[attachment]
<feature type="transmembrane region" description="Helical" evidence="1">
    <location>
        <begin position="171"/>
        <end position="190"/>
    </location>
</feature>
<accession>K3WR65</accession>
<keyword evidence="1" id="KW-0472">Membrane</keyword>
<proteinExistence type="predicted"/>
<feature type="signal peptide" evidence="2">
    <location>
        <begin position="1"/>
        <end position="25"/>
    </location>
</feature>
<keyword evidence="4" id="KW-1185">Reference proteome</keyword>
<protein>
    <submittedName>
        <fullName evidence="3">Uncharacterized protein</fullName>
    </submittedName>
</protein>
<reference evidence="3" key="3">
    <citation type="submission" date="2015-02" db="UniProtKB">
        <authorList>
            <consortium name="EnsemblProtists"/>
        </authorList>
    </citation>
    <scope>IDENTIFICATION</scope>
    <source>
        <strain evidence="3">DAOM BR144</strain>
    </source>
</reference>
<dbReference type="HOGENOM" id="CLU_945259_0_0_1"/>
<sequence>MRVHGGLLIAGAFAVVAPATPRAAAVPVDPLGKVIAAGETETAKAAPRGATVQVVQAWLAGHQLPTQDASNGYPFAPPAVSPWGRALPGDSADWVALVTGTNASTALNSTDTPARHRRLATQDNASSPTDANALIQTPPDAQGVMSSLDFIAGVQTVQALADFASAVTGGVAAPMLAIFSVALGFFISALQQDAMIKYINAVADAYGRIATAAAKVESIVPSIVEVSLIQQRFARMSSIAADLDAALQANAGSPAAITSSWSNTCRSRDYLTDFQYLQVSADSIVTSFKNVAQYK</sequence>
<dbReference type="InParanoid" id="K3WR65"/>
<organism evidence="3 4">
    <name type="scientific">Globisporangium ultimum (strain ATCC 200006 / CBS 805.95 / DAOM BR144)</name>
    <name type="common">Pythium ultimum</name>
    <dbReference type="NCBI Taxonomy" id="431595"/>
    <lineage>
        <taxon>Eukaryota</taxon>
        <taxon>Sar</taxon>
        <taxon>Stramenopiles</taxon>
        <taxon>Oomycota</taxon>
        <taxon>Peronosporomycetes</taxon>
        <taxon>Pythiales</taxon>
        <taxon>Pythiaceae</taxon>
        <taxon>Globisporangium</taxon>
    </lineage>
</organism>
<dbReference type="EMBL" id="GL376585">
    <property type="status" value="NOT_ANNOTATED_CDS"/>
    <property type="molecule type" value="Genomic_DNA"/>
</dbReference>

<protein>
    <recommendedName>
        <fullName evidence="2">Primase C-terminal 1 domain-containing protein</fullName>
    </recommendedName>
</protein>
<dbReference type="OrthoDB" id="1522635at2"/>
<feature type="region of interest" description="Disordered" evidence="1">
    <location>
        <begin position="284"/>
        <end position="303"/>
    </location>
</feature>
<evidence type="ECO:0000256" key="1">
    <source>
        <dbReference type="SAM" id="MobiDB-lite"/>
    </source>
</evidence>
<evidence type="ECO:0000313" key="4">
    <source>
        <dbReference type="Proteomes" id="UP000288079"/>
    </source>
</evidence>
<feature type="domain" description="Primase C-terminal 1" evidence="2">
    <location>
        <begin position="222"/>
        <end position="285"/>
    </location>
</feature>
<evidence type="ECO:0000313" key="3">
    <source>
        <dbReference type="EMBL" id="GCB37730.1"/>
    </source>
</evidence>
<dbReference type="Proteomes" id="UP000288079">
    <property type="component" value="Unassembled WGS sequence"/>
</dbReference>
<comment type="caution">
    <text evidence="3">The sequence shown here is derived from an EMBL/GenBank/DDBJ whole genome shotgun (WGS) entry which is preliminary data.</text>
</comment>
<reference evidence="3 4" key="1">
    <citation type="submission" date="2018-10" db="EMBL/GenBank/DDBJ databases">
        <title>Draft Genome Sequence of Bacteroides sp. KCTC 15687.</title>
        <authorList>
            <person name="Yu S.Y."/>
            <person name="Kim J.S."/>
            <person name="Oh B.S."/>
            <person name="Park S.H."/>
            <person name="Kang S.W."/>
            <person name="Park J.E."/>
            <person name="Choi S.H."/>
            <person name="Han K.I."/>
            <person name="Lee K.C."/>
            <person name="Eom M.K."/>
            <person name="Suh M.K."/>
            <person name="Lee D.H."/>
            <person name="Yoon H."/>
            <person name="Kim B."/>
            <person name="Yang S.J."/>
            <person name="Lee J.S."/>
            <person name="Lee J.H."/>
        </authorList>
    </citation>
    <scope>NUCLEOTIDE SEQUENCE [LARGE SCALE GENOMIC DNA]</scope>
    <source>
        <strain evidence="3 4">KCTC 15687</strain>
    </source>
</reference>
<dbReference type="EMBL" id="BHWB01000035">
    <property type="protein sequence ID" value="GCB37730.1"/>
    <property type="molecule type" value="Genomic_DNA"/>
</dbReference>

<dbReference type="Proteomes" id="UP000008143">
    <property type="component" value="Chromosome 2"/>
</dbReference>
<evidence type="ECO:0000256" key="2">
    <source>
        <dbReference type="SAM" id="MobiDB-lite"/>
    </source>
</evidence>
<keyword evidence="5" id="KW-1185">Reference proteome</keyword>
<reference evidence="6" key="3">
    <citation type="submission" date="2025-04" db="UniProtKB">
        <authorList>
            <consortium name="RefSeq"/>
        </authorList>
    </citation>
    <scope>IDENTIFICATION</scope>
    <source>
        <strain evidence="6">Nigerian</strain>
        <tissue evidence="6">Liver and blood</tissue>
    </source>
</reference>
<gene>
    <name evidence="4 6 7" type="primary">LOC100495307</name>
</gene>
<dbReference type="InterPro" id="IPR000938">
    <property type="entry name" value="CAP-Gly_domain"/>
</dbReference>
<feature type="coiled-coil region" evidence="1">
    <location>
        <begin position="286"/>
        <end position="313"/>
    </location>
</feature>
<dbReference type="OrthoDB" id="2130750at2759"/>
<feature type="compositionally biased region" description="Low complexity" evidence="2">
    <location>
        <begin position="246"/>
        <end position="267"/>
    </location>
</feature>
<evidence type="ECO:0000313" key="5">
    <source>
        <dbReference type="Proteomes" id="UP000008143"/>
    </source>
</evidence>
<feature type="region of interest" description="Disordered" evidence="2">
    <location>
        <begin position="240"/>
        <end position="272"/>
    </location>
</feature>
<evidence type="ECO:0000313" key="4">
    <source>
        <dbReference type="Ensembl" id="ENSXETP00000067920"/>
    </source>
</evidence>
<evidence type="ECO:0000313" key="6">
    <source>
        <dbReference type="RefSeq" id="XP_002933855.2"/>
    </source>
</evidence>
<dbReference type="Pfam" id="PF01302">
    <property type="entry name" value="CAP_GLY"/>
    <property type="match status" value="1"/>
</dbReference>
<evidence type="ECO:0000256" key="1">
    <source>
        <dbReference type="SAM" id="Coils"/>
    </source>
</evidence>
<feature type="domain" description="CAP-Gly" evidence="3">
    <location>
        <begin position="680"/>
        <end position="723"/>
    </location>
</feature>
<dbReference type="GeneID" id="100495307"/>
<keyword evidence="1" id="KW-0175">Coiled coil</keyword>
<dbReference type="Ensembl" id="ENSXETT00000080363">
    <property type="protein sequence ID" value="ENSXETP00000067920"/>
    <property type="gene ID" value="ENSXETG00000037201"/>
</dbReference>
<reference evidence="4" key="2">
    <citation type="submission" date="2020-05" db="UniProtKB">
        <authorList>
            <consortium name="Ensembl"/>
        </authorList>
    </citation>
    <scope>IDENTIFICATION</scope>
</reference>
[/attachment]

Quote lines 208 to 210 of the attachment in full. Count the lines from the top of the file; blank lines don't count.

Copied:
<reference evidence="4" key="2">
    <citation type="submission" date="2020-05" db="UniProtKB">
        <authorList>